BETHESDA, Md., Nov. 8 (UPI) — U.S. researchers began an early stage clinical trial of a vaccine to prevent genital herpes disease by removing two key proteins so the virus cannot multiply.
Principal investigator Dr. Lesia K. Dropulic of the National Institute of Allergy and Infectious Disease’s Laboratory of Infectious Diseases said the trial will test an investigational herpes simplex virus type 2 vaccine candidate, called HSV529, for safety and the ability to generate an immune system response. The Phase I trial is being conducted at the National Institute of Health’s Clinical Center in Bethesda, Md.
The investigational vaccine was manufactured by Sanofi Pasteur and developed by David Knipe, a professor of microbiology and immunobiology at Harvard Medical School in Boston. Preclinical testing of the candidate vaccine involved a 10-year collaborative effort between Knipe Dr. Jeffrey Cohen, chief of NIAID’s Laboratory of Infectious Diseases.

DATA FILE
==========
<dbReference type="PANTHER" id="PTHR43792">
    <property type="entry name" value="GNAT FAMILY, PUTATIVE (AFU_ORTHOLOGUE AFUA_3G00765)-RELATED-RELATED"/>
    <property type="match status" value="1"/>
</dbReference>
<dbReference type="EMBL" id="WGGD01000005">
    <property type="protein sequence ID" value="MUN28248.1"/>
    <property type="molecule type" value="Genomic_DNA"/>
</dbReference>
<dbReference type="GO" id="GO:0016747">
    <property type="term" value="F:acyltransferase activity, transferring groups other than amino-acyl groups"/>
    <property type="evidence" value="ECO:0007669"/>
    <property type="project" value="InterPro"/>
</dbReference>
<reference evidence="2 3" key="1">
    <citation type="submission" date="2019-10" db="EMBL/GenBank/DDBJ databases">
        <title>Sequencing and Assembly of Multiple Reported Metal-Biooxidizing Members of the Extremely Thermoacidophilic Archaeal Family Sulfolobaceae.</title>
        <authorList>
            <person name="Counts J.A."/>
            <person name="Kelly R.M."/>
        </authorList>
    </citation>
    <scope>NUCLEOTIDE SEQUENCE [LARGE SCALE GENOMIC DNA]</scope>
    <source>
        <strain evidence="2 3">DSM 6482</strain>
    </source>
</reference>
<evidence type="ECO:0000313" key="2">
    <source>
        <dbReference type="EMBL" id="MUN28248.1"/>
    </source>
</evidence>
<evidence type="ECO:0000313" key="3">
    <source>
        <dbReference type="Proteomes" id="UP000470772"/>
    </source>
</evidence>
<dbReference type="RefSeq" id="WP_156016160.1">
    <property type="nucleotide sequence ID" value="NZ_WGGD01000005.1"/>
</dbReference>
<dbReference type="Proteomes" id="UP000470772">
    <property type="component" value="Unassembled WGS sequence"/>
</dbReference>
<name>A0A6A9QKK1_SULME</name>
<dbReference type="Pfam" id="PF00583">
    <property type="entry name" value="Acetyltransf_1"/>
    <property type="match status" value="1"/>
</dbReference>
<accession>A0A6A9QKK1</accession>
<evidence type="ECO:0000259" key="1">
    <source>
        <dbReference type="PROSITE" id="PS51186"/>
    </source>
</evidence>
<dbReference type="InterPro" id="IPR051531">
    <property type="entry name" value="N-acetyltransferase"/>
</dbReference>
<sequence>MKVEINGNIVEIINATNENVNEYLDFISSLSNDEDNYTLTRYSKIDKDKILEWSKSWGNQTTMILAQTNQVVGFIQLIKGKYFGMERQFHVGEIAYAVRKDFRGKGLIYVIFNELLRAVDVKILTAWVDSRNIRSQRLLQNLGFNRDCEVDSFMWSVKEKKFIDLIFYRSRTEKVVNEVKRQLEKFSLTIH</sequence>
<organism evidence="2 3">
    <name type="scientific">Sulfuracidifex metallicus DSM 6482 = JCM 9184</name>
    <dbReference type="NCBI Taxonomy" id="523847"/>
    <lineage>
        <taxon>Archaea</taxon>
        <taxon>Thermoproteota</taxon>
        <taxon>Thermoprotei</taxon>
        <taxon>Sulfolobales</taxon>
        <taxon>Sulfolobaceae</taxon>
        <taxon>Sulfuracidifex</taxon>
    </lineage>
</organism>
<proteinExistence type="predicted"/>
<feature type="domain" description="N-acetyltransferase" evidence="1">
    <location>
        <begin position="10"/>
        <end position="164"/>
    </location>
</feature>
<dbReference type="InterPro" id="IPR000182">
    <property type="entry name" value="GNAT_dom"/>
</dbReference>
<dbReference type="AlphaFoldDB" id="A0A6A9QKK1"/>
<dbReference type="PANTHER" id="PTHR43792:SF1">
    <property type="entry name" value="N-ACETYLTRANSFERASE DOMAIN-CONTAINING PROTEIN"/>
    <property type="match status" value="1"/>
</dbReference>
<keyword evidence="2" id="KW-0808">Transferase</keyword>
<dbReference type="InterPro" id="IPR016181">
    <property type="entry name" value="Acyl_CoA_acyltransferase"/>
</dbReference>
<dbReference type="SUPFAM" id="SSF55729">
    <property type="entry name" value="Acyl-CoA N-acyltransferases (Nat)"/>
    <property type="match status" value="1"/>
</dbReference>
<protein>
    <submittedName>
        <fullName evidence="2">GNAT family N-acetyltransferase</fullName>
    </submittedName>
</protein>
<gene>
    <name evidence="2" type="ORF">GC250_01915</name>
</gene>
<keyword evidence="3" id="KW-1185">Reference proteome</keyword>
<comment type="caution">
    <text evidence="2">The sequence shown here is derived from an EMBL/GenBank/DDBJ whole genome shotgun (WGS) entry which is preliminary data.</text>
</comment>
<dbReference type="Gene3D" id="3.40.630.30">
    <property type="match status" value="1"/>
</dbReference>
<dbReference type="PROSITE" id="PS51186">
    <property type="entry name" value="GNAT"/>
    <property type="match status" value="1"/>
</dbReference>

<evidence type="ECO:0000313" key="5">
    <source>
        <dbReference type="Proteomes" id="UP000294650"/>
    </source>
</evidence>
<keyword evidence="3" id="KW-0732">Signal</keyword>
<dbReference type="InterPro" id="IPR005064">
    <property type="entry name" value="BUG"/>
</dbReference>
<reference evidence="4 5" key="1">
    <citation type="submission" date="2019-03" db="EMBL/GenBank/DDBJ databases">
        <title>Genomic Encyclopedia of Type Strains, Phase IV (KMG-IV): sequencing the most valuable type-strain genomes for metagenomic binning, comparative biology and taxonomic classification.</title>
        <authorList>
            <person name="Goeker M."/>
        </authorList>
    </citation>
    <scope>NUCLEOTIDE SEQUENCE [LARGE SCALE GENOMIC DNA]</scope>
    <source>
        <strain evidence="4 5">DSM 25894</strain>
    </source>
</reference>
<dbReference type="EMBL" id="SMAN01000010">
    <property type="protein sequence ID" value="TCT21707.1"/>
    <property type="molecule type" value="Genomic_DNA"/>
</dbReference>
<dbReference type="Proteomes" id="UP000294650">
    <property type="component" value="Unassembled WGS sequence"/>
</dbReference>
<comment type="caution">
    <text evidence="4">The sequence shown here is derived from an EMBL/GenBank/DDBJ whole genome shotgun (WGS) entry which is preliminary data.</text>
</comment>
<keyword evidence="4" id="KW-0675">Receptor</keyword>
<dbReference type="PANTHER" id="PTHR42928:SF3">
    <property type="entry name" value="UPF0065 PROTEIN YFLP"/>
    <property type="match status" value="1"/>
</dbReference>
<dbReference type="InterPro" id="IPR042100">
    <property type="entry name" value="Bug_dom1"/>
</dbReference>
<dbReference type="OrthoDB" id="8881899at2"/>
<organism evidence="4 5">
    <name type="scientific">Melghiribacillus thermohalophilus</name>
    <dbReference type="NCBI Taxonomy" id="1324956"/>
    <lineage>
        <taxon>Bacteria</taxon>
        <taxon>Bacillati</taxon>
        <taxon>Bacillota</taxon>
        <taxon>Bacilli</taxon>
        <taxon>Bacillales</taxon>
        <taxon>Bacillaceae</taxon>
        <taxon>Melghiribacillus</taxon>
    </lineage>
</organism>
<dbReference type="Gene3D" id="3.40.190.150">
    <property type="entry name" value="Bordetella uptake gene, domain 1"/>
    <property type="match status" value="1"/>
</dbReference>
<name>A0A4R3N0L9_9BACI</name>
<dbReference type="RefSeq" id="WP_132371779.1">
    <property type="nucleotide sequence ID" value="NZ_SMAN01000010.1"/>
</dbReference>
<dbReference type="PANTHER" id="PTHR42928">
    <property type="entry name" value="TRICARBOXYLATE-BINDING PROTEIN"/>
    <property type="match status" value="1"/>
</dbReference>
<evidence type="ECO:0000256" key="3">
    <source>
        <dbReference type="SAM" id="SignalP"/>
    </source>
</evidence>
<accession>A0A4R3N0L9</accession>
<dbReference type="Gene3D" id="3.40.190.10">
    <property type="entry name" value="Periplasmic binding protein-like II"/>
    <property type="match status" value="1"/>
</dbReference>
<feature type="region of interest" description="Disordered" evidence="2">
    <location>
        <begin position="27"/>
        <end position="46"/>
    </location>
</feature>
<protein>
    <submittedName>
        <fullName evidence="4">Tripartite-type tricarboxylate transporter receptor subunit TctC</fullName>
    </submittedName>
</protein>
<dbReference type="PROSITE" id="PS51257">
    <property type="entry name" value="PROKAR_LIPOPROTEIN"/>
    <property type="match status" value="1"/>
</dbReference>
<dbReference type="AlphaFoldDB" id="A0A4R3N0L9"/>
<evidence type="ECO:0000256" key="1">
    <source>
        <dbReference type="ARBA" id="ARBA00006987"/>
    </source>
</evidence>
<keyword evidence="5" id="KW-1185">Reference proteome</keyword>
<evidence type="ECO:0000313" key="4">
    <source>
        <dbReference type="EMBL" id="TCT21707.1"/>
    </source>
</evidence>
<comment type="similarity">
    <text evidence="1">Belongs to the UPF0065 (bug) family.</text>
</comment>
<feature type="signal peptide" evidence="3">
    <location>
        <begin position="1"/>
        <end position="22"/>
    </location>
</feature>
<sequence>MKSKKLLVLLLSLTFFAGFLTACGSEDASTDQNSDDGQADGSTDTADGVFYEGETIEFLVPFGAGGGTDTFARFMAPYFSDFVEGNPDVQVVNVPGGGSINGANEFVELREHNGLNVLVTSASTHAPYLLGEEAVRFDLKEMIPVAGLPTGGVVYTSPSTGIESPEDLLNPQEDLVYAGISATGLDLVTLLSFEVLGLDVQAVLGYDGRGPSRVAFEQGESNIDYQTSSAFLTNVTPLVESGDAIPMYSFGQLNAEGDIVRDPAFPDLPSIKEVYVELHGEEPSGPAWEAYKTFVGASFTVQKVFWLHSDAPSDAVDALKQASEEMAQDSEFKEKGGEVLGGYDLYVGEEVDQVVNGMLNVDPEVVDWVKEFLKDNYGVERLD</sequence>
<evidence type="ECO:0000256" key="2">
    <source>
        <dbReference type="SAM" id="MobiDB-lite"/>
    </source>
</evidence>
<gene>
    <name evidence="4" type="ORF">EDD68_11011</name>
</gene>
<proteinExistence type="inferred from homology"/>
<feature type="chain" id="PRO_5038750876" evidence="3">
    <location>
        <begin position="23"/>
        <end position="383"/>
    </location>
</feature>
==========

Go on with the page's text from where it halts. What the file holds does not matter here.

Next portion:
Genital herpes is one of the most common sexually transmitted infections in the United States and while genital herpes is caused by herpes simplex virus type 2, herpes simplex virus type 1 can also cause genital herpes.
“Although genital herpes is treatable, it is a lifelong infection that can exact a substantial psychological and physical toll on infected individuals and places them at higher risk of acquiring HIV,” Dr. Anthony S. Fauci, director of the NIAID, said in a statement.
“Furthermore, mothers with active genital herpes infection at time of delivery can transmit the virus to their newborns, which can lead to severe illness and death. A protective vaccine would help to reduce significantly the spread of this all-too-common sexually transmitted infection.”
An estimated 776,000 people in the United States are infected with herpes simplex virus type 2 or herpes simplex virus type 1 each year.
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